“He’s very awkward with the Russian style. But at the end of the day, this is the pros. And at the end of the day, I pulled it out,” Greer said. “The booing didn’t bother me. I know I won the fight. Every time I hit him to the body, I hurt him. I didn’t get the knockout, but I got the win. Next time out, you’ll see the pillow again.”

In other action:

— After nearly two years out of the ring, super lightweight Julian Rodriguez (17-0, 11 KOs) needed only 59 seconds to knock out Hevinson Herrera (24-18-1, 18 KOs) in front of his devoted Northern New Jersey fans.

Rodriguez, only 24 years old, was out of the ring due to assorted injuries.
“I was very confident in my preparation, so I felt like I had to go in there and do what I had to do,” Rodriguez said. “That’s what {the fans} like about me. When they come here, they see a show.”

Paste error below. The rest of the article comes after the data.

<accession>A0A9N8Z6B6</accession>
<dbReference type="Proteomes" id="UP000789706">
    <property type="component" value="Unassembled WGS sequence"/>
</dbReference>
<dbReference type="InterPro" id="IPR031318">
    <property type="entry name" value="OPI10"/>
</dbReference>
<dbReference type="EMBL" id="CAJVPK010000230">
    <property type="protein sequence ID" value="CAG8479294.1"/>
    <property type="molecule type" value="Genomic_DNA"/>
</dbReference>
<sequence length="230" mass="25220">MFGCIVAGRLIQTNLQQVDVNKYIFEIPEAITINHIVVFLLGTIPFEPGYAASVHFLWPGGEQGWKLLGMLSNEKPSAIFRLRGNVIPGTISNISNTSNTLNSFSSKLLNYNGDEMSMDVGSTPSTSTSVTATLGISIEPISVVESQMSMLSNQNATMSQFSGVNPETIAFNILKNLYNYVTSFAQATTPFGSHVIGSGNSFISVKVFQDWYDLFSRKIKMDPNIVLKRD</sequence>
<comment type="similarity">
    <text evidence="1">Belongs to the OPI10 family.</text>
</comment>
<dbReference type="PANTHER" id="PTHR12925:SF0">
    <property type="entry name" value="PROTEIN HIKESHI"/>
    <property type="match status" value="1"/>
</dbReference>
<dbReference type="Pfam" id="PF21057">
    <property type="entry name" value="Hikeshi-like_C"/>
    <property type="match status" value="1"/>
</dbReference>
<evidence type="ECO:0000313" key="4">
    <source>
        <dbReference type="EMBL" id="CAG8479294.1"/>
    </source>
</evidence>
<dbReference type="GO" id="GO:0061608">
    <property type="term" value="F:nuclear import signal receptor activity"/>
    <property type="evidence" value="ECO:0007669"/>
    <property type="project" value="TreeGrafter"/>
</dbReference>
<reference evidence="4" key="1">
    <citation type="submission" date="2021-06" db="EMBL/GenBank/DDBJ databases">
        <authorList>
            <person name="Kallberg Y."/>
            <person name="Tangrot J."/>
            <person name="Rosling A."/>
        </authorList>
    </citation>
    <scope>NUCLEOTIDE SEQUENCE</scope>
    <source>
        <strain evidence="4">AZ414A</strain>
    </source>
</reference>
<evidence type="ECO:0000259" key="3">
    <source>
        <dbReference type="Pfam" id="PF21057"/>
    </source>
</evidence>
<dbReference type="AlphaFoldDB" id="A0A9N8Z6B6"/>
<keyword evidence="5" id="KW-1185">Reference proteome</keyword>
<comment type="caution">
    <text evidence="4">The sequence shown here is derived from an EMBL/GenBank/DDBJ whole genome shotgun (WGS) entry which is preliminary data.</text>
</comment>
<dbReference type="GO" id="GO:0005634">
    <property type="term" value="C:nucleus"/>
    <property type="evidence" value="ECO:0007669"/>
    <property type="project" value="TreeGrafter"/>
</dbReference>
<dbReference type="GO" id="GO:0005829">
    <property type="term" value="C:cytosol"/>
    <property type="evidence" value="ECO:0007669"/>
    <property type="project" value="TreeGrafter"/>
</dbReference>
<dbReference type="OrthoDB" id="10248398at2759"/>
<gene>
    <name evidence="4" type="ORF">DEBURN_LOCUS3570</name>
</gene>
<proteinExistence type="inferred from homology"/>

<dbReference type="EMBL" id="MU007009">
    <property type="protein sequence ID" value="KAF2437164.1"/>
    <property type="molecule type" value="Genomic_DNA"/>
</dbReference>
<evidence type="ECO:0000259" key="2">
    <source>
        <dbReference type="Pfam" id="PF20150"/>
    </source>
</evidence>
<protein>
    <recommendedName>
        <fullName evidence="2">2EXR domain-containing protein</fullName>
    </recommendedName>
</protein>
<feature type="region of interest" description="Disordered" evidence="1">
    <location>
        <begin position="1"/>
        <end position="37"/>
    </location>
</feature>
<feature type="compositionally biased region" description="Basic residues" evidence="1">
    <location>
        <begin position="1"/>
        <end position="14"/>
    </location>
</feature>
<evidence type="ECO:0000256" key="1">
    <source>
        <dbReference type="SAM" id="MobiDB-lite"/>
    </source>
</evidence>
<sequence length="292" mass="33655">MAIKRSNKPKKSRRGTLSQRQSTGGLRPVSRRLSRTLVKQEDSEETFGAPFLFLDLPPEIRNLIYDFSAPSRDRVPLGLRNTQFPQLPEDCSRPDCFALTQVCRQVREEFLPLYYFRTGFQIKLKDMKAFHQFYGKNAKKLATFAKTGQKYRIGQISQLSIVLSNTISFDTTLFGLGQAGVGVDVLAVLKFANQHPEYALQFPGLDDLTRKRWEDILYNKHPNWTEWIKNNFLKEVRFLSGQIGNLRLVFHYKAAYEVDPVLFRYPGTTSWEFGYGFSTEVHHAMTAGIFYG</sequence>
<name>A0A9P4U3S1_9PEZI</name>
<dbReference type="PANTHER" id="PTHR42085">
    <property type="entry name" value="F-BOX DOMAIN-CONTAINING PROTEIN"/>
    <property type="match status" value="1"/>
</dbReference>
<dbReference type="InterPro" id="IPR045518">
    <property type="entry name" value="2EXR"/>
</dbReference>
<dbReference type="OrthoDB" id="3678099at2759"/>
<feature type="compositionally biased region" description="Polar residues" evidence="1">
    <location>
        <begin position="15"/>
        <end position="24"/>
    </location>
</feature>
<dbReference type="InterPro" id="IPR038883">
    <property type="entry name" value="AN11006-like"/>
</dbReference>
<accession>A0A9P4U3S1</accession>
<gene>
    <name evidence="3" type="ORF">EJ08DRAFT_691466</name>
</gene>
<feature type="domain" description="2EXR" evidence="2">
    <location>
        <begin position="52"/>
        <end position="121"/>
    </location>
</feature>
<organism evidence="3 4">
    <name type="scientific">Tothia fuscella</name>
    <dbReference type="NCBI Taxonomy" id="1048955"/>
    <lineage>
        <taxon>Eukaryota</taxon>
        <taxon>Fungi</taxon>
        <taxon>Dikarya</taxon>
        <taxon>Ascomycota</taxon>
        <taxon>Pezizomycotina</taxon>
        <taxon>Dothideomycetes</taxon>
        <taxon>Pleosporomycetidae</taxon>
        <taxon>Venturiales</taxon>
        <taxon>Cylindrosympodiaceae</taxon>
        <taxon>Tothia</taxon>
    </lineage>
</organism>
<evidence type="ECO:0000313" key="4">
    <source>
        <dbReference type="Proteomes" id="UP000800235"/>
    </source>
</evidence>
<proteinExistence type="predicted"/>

— Vijender Singh (11-0, 8 KOs), a three-time Olympian and the fighting pride of India, had a successful United States and Top Rank debut, knocking out Mike Snider (13-6-3, 8 KOs) in the fourth round of a scheduled eight-round super middleweight bout.

“It was excellent getting back in the ring after a long time off. It’s great to be here in the USA and get the win. It was really exciting,” Singh said. “It took me about four rounds to get back in the swing of things. I expected it to take two or three rounds, but it took me four. I felt good.”

— Joseph “Blessed Hands” Adorno (13-0, 11 KOs) continued his rapid rise up the lightweight ranks, knocking out Adriano Ramirez (10-4, 6 KOs) in the second round of a scheduled eight-rounder. Adorno knocked down Ramirez a pair of times in the second, and referee Sparkle Lee immediately called a halt to the bout following the second knockdown.